Yesterday, I hit genealogical pay-dirt when I found a handwritten document
that my great-uncle Isidore SHUKET (born in Lipovets, Ukraine in 1906;
immigrated to the US in 1923) created in the 1970s, with a list of some
of his family members and friends and the years in which they passed away.
There are parallel English and Yiddish listings. It's clear that the first
approximately 10 people on the list are relatives and, excitingly,
although I recognize a couple of the relatives' names, there are eight or so
that are new to me!
The English and Yiddish listings sometimes provide different information,
so that, for example, the English listing "Uncle Yolek" coincides with the
Yiddish listing "Fetter Yolek Shuket" (my transliteration) -- so, I know
which side of the family Uncle Yolek was on! However, the very first person
on the list, who died in 1918, is listed in English simply as "The Old Freda"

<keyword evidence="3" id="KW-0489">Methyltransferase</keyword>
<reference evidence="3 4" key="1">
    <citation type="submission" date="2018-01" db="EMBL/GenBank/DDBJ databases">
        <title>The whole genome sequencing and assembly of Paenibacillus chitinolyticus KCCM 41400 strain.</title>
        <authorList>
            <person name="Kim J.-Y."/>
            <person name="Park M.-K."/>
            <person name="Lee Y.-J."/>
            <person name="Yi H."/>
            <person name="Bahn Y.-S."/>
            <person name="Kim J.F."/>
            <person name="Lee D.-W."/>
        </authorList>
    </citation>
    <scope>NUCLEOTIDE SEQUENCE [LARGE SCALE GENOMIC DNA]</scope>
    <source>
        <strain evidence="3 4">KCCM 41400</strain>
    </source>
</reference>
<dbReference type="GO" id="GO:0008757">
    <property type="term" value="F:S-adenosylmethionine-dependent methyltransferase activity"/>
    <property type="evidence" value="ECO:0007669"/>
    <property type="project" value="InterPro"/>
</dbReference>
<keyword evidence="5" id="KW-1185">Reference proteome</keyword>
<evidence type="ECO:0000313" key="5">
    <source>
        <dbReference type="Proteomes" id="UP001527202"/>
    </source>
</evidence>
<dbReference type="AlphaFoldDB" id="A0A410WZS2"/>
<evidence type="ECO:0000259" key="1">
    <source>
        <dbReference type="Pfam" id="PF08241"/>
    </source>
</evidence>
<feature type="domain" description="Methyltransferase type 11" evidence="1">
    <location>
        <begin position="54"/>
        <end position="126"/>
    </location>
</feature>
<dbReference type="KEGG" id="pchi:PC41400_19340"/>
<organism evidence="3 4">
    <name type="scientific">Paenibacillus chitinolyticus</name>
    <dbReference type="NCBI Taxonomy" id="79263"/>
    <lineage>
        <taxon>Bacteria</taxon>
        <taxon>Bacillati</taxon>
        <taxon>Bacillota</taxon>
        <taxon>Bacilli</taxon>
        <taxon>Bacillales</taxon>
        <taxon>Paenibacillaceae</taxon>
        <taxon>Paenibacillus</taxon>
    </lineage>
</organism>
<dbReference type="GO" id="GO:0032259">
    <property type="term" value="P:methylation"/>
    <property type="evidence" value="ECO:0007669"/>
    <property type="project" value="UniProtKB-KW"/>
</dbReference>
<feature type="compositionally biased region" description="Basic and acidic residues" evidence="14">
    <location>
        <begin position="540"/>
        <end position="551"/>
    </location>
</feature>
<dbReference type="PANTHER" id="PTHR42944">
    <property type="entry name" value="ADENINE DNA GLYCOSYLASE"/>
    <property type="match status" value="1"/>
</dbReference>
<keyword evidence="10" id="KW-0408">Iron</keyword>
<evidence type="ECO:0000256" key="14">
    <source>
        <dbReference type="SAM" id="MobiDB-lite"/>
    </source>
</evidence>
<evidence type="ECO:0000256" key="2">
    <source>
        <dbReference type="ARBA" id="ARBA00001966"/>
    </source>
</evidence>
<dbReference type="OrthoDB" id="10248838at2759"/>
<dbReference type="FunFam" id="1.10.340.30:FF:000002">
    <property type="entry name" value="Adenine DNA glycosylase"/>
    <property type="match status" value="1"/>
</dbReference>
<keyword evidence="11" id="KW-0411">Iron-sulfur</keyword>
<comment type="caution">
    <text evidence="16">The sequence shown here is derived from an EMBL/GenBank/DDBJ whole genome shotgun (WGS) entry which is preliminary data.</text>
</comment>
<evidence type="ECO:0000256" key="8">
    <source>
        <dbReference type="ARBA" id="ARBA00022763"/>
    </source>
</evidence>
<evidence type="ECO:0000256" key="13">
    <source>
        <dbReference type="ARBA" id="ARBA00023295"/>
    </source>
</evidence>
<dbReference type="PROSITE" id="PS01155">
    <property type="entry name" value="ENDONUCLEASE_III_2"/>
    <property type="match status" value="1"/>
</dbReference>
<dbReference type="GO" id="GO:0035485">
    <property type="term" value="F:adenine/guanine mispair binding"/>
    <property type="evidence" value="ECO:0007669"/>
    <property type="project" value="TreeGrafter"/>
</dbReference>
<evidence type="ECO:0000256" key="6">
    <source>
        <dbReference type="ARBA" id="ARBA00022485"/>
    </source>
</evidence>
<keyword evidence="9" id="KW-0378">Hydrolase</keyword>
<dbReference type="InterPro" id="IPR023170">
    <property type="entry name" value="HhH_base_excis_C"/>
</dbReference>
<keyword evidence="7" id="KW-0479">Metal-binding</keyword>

and in Yiddish as "Di Alta Freda" (again, my transliteration).
I have heard the term "alta bubby" used to refer to a great-grandmother,
but I would like to hear what others think regarding usage of the term "alta"
preceding a first name. Is there an Eastern-European tradition of using this
word simply as a term of respect for an elder? A specific family relation? A
distinction >from another person with the same name? There is no Young Freda
on the list (although there is a Cousin Alta Wasserman) and I know that
neither of his grandmothers (or other relatives that I am aware of) was a Freda.
"Di Alta Freda" passed away when my great-uncle was only 12.
Thanks for your thoughts!
New York City
Researching, on this side of the family: SHUKET, SPECTOR and their various